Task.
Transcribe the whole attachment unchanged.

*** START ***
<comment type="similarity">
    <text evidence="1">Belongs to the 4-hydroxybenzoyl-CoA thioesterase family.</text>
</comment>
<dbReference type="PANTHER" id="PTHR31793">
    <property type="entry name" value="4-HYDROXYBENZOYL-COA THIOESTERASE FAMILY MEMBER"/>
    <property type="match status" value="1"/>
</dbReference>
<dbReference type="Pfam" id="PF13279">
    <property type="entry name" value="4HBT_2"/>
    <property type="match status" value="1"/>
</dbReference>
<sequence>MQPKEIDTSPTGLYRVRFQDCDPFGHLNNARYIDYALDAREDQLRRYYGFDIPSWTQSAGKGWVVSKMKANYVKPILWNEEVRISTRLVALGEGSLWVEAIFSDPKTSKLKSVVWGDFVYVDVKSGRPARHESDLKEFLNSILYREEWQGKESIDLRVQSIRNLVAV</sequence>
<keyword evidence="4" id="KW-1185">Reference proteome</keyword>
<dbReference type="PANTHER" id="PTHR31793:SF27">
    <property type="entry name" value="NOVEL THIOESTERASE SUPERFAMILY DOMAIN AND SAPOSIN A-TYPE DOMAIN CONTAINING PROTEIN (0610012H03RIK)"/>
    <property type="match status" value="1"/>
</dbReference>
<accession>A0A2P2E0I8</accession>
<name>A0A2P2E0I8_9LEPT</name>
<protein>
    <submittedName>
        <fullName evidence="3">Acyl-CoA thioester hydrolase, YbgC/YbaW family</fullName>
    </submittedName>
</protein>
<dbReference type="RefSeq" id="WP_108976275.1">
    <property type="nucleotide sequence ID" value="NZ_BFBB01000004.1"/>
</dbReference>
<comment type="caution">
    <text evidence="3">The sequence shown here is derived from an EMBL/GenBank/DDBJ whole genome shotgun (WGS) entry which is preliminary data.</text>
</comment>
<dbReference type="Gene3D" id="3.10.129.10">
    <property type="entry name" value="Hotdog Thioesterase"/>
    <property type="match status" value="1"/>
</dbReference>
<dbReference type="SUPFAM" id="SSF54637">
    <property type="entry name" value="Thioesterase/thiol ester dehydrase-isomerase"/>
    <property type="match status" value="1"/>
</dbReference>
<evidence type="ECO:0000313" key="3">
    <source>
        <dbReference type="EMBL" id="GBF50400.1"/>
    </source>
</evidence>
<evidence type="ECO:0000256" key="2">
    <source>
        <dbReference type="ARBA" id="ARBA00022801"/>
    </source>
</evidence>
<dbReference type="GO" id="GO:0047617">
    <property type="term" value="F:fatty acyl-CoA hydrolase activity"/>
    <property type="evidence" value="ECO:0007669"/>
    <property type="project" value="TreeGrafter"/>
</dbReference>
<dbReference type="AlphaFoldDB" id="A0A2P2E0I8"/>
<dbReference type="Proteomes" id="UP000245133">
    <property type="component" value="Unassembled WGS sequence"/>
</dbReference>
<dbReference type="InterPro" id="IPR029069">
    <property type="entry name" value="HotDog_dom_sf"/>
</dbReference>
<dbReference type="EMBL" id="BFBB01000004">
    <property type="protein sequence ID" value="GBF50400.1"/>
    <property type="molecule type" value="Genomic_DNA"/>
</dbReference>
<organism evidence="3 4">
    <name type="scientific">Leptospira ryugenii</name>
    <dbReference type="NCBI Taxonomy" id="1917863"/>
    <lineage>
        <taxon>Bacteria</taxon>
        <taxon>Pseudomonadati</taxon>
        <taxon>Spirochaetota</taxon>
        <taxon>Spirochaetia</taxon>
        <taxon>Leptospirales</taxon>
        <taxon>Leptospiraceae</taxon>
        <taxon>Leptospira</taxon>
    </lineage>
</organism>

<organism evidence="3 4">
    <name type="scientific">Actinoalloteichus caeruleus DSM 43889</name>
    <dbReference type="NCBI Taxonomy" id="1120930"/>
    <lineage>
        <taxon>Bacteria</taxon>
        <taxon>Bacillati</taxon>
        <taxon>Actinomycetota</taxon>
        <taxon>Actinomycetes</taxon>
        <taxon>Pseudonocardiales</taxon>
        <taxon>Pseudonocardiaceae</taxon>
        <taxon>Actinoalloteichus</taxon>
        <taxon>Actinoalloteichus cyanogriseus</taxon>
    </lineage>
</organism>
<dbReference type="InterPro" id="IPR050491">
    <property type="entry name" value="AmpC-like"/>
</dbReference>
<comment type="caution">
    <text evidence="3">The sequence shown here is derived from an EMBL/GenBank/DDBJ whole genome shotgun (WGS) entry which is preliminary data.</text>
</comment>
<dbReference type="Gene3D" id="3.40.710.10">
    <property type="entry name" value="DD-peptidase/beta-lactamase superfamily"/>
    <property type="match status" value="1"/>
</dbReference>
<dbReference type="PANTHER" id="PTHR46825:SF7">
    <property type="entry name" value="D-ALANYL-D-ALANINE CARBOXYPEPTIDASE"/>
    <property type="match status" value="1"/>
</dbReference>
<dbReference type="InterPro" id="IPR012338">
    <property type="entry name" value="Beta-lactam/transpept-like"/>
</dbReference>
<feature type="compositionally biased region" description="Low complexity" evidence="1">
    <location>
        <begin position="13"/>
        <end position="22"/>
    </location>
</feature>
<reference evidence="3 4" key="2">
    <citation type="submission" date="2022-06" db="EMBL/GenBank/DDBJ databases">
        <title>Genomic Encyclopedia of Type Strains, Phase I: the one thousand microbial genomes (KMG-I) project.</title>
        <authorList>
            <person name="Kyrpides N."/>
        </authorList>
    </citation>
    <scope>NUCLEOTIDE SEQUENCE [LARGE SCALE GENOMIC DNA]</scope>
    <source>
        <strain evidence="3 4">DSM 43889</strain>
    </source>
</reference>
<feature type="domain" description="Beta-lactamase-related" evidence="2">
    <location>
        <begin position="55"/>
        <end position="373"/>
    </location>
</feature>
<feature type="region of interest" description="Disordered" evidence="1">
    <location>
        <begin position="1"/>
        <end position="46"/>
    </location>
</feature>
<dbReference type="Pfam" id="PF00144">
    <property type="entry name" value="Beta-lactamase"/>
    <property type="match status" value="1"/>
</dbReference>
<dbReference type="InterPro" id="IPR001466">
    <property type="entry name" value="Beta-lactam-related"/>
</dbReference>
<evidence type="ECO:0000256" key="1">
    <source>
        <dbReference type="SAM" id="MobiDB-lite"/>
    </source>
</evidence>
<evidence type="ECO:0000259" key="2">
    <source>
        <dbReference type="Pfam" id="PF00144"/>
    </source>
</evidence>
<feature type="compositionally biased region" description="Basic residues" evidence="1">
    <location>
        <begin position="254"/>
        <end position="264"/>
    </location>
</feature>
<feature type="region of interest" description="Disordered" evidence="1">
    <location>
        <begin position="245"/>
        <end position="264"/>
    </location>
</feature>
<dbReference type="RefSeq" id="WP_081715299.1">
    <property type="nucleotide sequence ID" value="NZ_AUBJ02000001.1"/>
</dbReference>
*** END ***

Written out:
<comment type="similarity">
    <text evidence="1">Belongs to the 4-hydroxybenzoyl-CoA thioesterase family.</text>
</comment>
<dbReference type="PANTHER" id="PTHR31793">
    <property type="entry name" value="4-HYDROXYBENZOYL-COA THIOESTERASE FAMILY MEMBER"/>
    <property type="match status" value="1"/>
</dbReference>
<dbReference type="Pfam" id="PF13279">
    <property type="entry name" value="4HBT_2"/>
    <property type="match status" value="1"/>
</dbReference>
<sequence>MQPKEIDTSPTGLYRVRFQDCDPFGHLNNARYIDYALDAREDQLRRYYGFDIPSWTQSAGKGWVVSKMKANYVKPILWNEEVRISTRLVALGEGSLWVEAIFSDPKTSKLKSVVWGDFVYVDVKSGRPARHESDLKEFLNSILYREEWQGKESIDLRVQSIRNLVAV</sequence>
<keyword evidence="4" id="KW-1185">Reference proteome</keyword>
<dbReference type="PANTHER" id="PTHR31793:SF27">
    <property type="entry name" value="NOVEL THIOESTERASE SUPERFAMILY DOMAIN AND SAPOSIN A-TYPE DOMAIN CONTAINING PROTEIN (0610012H03RIK)"/>
    <property type="match status" value="1"/>
</dbReference>
<accession>A0A2P2E0I8</accession>
<name>A0A2P2E0I8_9LEPT</name>
<protein>
    <submittedName>
        <fullName evidence="3">Acyl-CoA thioester hydrolase, YbgC/YbaW family</fullName>
    </submittedName>
</protein>
<dbReference type="RefSeq" id="WP_108976275.1">
    <property type="nucleotide sequence ID" value="NZ_BFBB01000004.1"/>
</dbReference>
<comment type="caution">
    <text evidence="3">The sequence shown here is derived from an EMBL/GenBank/DDBJ whole genome shotgun (WGS) entry which is preliminary data.</text>
</comment>
<dbReference type="Gene3D" id="3.10.129.10">
    <property type="entry name" value="Hotdog Thioesterase"/>
    <property type="match status" value="1"/>
</dbReference>
<dbReference type="SUPFAM" id="SSF54637">
    <property type="entry name" value="Thioesterase/thiol ester dehydrase-isomerase"/>
    <property type="match status" value="1"/>
</dbReference>
<evidence type="ECO:0000313" key="3">
    <source>
        <dbReference type="EMBL" id="GBF50400.1"/>
    </source>
</evidence>
<evidence type="ECO:0000256" key="2">
    <source>
        <dbReference type="ARBA" id="ARBA00022801"/>
    </source>
</evidence>
<dbReference type="GO" id="GO:0047617">
    <property type="term" value="F:fatty acyl-CoA hydrolase activity"/>
    <property type="evidence" value="ECO:0007669"/>
    <property type="project" value="TreeGrafter"/>
</dbReference>
<dbReference type="AlphaFoldDB" id="A0A2P2E0I8"/>
<dbReference type="Proteomes" id="UP000245133">
    <property type="component" value="Unassembled WGS sequence"/>
</dbReference>
<dbReference type="InterPro" id="IPR029069">
    <property type="entry name" value="HotDog_dom_sf"/>
</dbReference>
<dbReference type="EMBL" id="BFBB01000004">
    <property type="protein sequence ID" value="GBF50400.1"/>
    <property type="molecule type" value="Genomic_DNA"/>
</dbReference>
<organism evidence="3 4">
    <name type="scientific">Leptospira ryugenii</name>
    <dbReference type="NCBI Taxonomy" id="1917863"/>
    <lineage>
        <taxon>Bacteria</taxon>
        <taxon>Pseudomonadati</taxon>
        <taxon>Spirochaetota</taxon>
        <taxon>Spirochaetia</taxon>
        <taxon>Leptospirales</taxon>
        <taxon>Leptospiraceae</taxon>
        <taxon>Leptospira</taxon>
    </lineage>
</organism>

<organism evidence="3 4">
    <name type="scientific">Actinoalloteichus caeruleus DSM 43889</name>
    <dbReference type="NCBI Taxonomy" id="1120930"/>
    <lineage>
        <taxon>Bacteria</taxon>
        <taxon>Bacillati</taxon>
        <taxon>Actinomycetota</taxon>
        <taxon>Actinomycetes</taxon>
        <taxon>Pseudonocardiales</taxon>
        <taxon>Pseudonocardiaceae</taxon>
        <taxon>Actinoalloteichus</taxon>
        <taxon>Actinoalloteichus cyanogriseus</taxon>
    </lineage>
</organism>
<dbReference type="InterPro" id="IPR050491">
    <property type="entry name" value="AmpC-like"/>
</dbReference>
<comment type="caution">
    <text evidence="3">The sequence shown here is derived from an EMBL/GenBank/DDBJ whole genome shotgun (WGS) entry which is preliminary data.</text>
</comment>
<dbReference type="Gene3D" id="3.40.710.10">
    <property type="entry name" value="DD-peptidase/beta-lactamase superfamily"/>
    <property type="match status" value="1"/>
</dbReference>
<dbReference type="PANTHER" id="PTHR46825:SF7">
    <property type="entry name" value="D-ALANYL-D-ALANINE CARBOXYPEPTIDASE"/>
    <property type="match status" value="1"/>
</dbReference>
<dbReference type="InterPro" id="IPR012338">
    <property type="entry name" value="Beta-lactam/transpept-like"/>
</dbReference>
<feature type="compositionally biased region" description="Low complexity" evidence="1">
    <location>
        <begin position="13"/>
        <end position="22"/>
    </location>
</feature>
<reference evidence="3 4" key="2">
    <citation type="submission" date="2022-06" db="EMBL/GenBank/DDBJ databases">
        <title>Genomic Encyclopedia of Type Strains, Phase I: the one thousand microbial genomes (KMG-I) project.</title>
        <authorList>
            <person name="Kyrpides N."/>
        </authorList>
    </citation>
    <scope>NUCLEOTIDE SEQUENCE [LARGE SCALE GENOMIC DNA]</scope>
    <source>
        <strain evidence="3 4">DSM 43889</strain>
    </source>
</reference>
<feature type="domain" description="Beta-lactamase-related" evidence="2">
    <location>
        <begin position="55"/>
        <end position="373"/>
    </location>
</feature>
<feature type="region of interest" description="Disordered" evidence="1">
    <location>
        <begin position="1"/>
        <end position="46"/>
    </location>
</feature>
<dbReference type="Pfam" id="PF00144">
    <property type="entry name" value="Beta-lactamase"/>
    <property type="match status" value="1"/>
</dbReference>
<dbReference type="InterPro" id="IPR001466">
    <property type="entry name" value="Beta-lactam-related"/>
</dbReference>
<evidence type="ECO:0000256" key="1">
    <source>
        <dbReference type="SAM" id="MobiDB-lite"/>
    </source>
</evidence>
<evidence type="ECO:0000259" key="2">
    <source>
        <dbReference type="Pfam" id="PF00144"/>
    </source>
</evidence>
<feature type="compositionally biased region" description="Basic residues" evidence="1">
    <location>
        <begin position="254"/>
        <end position="264"/>
    </location>
</feature>
<feature type="region of interest" description="Disordered" evidence="1">
    <location>
        <begin position="245"/>
        <end position="264"/>
    </location>
</feature>
<dbReference type="RefSeq" id="WP_081715299.1">
    <property type="nucleotide sequence ID" value="NZ_AUBJ02000001.1"/>
</dbReference>